Media Freedom, Media Access, and Good Governance: A Cross-National Examination of Influences

TitleMedia Freedom, Media Access, and Good Governance: A Cross-National Examination of Influences
Publication TypeConference Paper
Author(s)Starke, C., T. K. Naab, and H. Scherer
Affiliation (1st Author)Department of Communication University of Munster
Section or WGInternational Communication Section
DateFri 28 June
Slot CodeINCF1a
Slot Code (Keyword)INCF1a
Time of Session9:00-10:30
Session TitleMedia freedom, ethics and development
Submission ID6665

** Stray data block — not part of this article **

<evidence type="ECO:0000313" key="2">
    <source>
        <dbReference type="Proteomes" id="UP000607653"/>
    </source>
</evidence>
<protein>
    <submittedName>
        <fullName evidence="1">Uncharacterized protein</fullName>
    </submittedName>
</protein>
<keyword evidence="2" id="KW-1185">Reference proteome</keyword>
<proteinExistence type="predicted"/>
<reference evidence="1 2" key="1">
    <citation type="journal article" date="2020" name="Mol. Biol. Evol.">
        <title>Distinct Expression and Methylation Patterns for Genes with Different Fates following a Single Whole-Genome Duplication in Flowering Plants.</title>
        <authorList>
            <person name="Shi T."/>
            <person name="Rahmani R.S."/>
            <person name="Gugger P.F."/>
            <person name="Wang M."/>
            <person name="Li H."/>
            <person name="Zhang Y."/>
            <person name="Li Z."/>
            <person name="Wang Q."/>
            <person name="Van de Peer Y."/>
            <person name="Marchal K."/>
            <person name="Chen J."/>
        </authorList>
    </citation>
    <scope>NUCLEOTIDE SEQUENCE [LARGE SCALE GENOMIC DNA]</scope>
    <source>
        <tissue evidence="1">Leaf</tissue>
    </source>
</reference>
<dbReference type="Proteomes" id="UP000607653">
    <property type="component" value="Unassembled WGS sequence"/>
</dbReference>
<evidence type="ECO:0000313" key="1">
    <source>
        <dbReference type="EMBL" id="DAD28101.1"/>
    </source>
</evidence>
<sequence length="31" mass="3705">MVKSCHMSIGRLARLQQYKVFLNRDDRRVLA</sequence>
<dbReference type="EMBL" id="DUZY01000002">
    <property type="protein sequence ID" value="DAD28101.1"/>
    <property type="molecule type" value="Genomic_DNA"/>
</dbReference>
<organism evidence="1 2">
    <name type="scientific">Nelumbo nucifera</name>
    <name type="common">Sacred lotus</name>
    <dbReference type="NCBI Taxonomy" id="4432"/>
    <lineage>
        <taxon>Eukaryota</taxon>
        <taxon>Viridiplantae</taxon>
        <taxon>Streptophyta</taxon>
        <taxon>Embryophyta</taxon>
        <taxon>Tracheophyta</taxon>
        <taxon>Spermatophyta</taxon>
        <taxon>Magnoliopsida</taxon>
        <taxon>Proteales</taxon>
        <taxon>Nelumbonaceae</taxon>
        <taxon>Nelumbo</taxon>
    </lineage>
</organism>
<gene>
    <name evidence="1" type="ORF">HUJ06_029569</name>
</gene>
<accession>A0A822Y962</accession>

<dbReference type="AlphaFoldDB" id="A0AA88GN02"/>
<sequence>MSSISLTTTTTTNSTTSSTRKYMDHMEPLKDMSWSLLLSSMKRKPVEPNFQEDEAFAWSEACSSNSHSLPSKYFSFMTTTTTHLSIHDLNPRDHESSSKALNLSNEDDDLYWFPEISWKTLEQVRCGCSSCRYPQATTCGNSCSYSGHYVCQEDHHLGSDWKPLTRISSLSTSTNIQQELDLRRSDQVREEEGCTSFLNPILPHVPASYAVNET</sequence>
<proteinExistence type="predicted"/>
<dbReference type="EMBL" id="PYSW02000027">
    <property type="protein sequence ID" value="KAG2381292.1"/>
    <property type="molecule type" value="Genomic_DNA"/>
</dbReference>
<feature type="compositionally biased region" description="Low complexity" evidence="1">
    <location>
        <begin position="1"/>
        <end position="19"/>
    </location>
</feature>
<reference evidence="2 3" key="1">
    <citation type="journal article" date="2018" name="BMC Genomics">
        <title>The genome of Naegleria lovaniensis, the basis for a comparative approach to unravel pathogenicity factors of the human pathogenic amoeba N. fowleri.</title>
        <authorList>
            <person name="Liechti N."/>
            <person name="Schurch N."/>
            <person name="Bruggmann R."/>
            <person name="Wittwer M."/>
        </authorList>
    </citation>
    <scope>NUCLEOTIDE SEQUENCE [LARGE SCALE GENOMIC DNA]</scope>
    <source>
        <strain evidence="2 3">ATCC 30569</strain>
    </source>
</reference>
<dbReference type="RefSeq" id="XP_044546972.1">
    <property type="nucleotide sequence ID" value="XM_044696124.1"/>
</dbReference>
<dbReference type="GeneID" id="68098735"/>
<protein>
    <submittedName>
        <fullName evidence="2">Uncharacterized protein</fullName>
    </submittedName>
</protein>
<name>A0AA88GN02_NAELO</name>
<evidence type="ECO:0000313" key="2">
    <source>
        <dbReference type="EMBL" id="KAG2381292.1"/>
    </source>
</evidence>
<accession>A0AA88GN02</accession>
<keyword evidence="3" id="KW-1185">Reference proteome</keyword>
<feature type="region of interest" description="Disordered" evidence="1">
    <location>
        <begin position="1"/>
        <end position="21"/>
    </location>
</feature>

Good Governance is a prerequisite for economic, political, and social developments (Huntington, 1968; Lipset, 1960). Scholars argue that free and independent media can play a vital role in the process of democratization. By exercising their normative political functions the media promote key principles of democracy such as responsiveness, transparency, political stability, and participation and contributes to the implementation of Good Governance (McQuail, 1992; Norris, 2004). However, limitations of media freedom prevent the media from informing the public, educating the citizens about political norms, and holding decision makers accountable (Graber, 1986; Stapenhurst, 2000; Strömbäck, 2010). Special attention rests on the growing global expansion of the Internet to contribute to global democratization (Groshek, 2009). Scholars assert that the Internet enables citizens to create and share information and content without having to rely on traditional intermediaries such as the press. Since all citizens and social groups are thought to obtain the opportunity to participate in the political discourse, the Internet can be used to scandalize Bad Governance and generate public pressure (Kulikova & Perlmutter, 2007). This lead to the hypothesis that media freedom has a positive impact on Good Governance (H1). In order to meet their political functions the published content must be accessible to the public. Internet access has received high attention regarding the development of Good Governance. Scholars argue that it strengthens democratic values and norms as well as the demand for democracy (Mattes & Bratton, 2007; Nisbet, Stoycheff, & Pearce, 2012). Thus, it is assumed that media access, and internet access in specific, have a positive impact on Good Governance (H2). To test the hypotheses we conducted a cross-national study based on secondary data for 126 countries and examined to what extent global differences in Good Governance can be explained by the level of media freedom and media access in a country. We employed country-level data on Good Governance from World Bank, on media freedom from Freedom House, on access to television, radio, and the Internet from International Telecommunication Union, and on access to newspapers from World Association of Newspapers. The analyses were controlled for the influence of the level of human development using the UN Human Development Index. The results of multiple regression analyses show that media freedom and media access contribute both individually and collectively to Good Governance. A comparison of the types of media finds proof that Internet access has a positive impact on Good Governance. The access to newspapers and audio-visual media, however, does not contribute to Good Governance. The results suggest that strengthening freedom of media and access to digital media can result in better government and thus a higher level of democratization. Extensive media use will enable the media to exert stronger influence and to be consequential watchdogs of government. The paper elaborates on desiderata for future research and discusses methodological and statistical shortcomings of the study, which for the first time integrated conceptually and empirically media freedom and media access to understand the influence of traditional and new media on Good Governance.

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